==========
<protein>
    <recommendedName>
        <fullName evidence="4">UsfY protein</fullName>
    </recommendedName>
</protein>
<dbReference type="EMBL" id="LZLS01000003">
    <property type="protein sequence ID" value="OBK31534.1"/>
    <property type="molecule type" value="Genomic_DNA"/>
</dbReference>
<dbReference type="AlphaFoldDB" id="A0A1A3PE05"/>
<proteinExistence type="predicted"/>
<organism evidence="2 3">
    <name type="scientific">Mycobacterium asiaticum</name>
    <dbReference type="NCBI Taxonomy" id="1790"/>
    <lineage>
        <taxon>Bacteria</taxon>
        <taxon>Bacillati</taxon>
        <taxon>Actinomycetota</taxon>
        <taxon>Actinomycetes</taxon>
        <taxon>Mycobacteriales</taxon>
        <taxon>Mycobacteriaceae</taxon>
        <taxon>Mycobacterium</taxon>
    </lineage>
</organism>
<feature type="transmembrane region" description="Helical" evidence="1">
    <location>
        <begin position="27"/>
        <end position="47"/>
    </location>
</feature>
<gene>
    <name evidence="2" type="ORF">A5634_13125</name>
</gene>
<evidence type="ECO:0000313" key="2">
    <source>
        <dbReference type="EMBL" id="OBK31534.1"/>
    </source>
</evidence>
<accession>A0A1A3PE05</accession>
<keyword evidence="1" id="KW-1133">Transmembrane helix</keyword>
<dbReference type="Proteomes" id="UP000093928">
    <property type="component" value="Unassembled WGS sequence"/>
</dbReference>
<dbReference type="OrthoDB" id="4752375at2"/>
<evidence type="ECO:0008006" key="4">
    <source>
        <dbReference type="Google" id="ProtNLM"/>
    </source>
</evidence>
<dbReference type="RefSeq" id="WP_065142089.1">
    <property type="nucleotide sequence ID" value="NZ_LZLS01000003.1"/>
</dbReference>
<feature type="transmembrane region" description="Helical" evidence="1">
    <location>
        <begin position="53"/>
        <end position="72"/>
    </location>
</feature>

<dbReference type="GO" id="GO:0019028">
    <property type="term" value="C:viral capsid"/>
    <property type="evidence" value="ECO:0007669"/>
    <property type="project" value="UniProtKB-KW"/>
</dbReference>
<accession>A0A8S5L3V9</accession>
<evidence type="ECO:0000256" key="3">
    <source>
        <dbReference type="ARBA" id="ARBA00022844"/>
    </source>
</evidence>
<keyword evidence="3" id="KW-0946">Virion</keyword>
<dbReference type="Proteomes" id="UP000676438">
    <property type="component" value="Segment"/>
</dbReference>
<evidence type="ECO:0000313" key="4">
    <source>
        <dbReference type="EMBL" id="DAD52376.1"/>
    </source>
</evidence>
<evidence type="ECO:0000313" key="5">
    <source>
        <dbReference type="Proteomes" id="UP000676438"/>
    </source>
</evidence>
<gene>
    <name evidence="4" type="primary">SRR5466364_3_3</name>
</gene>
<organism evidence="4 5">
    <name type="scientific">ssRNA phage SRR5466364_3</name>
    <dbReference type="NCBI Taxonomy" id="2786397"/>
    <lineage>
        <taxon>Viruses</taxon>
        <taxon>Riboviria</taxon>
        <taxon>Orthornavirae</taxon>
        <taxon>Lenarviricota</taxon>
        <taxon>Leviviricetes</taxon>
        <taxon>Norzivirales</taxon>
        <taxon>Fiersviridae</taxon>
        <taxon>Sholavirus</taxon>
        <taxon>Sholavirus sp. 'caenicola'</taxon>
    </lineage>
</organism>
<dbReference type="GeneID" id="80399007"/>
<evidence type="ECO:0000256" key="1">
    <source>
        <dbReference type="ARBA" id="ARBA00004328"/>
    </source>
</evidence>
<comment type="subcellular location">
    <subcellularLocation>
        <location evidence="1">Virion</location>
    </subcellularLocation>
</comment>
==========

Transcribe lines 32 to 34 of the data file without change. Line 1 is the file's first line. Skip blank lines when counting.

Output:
    <name evidence="2" type="ORF">A5634_13125</name>
</gene>
<evidence type="ECO:0000313" key="2">